ASUS Chair Isn't A Windows 10 Mobile Believer

Microsoft is putting all its eggs in the Windows 10 basket almost literally. The next version of the operating system will run on all its supported hardware, which includes not just PCs or tablets, but even smartphones and, yes, the Xbox. But while some OEMs like LG, who just recently launched a new Windows Phone, are in on the game, one major name isn't joining the singing. Based on the words aired by ASUS chairman Jonney Shih, his company isn't jumping on the Windows 10 Mobile wagon just yet.

It's not that ASUS doesn't like Windows. In fact, while it does have some Android tablets on sale, majority of its large sized products run Windows. He even believes that combining productivity and entertainment is where Windows excels. It just so happens that he believes that it doesn't translate well to mobile. Or to be more blunt, He thinks that Windows on phones doesn't really offer a significant advantage over Android or iOS.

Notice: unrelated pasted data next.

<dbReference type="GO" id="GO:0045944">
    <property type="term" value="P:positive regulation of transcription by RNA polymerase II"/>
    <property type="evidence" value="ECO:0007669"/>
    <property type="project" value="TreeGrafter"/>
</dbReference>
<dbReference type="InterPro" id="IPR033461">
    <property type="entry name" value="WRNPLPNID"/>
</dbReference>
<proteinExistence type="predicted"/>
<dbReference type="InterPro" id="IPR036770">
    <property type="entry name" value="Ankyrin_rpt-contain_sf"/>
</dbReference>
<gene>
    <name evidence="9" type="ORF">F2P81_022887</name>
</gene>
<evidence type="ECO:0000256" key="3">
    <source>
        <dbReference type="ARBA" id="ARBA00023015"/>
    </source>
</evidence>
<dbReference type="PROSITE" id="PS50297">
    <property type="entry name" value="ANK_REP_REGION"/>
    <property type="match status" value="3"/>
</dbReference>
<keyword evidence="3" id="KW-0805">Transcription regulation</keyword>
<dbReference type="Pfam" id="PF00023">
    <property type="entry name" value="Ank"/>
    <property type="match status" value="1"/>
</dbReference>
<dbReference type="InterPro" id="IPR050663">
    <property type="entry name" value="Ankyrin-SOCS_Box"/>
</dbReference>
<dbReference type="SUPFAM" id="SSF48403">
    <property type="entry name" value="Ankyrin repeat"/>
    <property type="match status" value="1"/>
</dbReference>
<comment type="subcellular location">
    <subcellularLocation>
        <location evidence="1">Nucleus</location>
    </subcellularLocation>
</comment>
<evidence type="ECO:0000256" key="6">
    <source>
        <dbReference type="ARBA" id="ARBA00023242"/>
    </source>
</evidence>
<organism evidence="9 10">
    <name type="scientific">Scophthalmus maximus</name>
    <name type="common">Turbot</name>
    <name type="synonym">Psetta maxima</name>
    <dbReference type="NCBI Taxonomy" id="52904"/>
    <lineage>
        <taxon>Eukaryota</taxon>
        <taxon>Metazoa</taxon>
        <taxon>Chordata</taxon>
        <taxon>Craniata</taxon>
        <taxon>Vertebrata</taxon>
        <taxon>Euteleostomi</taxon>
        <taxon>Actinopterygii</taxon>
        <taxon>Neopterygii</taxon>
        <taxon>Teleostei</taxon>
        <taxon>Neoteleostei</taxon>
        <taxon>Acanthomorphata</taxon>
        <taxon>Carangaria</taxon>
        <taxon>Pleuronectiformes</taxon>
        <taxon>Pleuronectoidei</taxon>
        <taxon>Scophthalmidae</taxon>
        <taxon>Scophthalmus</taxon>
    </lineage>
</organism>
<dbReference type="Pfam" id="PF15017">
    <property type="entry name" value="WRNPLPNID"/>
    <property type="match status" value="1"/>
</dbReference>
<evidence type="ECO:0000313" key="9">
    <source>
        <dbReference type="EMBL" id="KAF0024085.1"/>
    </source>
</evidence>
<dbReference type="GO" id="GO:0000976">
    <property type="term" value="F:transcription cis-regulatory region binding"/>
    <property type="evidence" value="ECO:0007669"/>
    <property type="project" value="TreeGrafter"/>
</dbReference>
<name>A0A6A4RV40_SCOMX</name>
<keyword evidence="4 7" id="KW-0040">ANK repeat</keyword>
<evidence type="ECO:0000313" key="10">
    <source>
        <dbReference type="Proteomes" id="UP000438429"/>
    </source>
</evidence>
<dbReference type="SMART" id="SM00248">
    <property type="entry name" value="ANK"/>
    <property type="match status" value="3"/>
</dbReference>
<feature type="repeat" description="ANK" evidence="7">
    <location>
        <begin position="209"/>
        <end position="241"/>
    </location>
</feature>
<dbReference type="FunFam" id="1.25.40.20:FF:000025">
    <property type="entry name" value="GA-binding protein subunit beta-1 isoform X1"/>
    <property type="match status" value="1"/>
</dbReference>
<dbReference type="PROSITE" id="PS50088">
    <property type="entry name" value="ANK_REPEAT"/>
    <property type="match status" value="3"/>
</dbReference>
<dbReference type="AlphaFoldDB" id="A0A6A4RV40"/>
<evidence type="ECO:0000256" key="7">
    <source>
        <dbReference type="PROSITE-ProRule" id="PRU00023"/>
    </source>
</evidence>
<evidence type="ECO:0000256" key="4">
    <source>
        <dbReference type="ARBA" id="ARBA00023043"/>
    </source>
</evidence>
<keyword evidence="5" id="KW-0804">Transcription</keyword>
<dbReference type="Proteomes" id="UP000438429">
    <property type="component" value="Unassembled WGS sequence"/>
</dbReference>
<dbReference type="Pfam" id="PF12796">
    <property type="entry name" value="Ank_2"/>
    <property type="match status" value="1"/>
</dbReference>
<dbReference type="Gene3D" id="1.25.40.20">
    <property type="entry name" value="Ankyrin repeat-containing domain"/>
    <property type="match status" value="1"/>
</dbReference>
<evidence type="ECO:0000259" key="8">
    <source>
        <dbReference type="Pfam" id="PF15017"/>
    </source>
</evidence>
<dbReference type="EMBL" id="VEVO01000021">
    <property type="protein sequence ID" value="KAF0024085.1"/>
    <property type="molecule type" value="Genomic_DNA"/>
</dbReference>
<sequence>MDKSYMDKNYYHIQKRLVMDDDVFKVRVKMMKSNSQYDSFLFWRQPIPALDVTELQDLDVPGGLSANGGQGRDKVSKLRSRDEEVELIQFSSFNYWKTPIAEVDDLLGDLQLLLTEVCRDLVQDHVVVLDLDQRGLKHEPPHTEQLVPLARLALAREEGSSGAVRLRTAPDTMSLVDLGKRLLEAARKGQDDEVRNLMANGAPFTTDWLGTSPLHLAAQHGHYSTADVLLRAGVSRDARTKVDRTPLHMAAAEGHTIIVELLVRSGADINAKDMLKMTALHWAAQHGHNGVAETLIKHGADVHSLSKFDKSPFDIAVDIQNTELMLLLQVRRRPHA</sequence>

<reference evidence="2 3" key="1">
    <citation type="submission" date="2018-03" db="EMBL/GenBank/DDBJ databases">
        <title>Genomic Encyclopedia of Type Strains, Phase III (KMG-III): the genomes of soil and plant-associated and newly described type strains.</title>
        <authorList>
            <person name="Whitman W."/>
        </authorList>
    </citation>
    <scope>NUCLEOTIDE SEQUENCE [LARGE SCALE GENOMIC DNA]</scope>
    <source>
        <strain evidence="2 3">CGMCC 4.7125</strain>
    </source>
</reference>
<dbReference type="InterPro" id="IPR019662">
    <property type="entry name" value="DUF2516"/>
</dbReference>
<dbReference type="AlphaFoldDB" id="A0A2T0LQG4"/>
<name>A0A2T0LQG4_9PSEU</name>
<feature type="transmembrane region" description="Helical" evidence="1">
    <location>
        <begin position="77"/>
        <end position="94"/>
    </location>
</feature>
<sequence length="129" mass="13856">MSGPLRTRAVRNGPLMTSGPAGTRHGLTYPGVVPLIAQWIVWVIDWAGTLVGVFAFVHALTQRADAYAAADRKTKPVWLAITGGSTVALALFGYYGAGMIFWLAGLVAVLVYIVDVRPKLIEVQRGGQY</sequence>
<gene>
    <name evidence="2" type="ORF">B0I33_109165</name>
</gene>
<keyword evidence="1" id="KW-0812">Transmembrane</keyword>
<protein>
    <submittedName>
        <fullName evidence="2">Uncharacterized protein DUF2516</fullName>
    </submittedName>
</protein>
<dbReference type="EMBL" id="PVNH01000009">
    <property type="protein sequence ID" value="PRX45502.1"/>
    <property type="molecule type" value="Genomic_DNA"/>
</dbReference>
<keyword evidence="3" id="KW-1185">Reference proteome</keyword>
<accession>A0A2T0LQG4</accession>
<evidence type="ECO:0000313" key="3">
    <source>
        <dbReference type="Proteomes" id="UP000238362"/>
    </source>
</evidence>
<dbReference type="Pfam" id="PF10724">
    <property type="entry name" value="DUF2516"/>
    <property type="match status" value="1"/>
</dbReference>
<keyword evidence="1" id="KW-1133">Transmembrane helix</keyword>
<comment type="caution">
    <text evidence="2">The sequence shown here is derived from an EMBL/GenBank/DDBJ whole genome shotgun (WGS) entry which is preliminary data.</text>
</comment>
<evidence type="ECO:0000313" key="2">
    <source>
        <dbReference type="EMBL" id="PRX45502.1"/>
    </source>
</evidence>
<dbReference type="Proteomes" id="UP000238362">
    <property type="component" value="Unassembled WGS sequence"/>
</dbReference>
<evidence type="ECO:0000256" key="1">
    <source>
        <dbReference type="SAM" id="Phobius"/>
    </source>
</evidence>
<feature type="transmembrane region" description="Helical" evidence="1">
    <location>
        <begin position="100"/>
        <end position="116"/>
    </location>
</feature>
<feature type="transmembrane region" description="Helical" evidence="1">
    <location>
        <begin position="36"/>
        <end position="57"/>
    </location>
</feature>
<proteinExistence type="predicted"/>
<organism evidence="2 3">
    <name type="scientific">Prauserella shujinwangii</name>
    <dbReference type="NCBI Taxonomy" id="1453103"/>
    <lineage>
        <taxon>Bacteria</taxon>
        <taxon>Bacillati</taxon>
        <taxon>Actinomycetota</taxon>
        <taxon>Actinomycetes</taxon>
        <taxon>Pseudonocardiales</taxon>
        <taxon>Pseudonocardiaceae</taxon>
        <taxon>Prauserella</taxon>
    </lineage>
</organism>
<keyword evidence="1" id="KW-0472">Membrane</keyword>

That could, perhaps, explain why ASUS hasn't had a Windows Phone in an excruciatingly long time since the E600 in 2011. Or it could also be a self-fulfilling prophecy. ASUS' entire smartphone line up currently consists of Android devices embracing all price tiers, many of the higher ones powered by Intel's much maligned mobile chips.

ASUS isn't closing the doors on Windows 10 Mobile just yet. Shih admits that Continuum as it will work on smartphones is "achievable". It could perhaps bring that same productivity and entertainment combo to the small form. But it is, of course, too early to tell. Implementation will definitely be key, and we won't get to see that until much later this year.

For now, ASUS will be playing it safe with Android, and it can't really afford to do otherwise. It has just launched its ZenFone 2 flagship in the US in the hopes of at least striking up a name again in the country's mobile market. It will need to focus all its attention, resources, and marketing to accomplish that, and a Windows 10 Mobile foray would only be an unnecessary distraction.

SOURCE: Mashable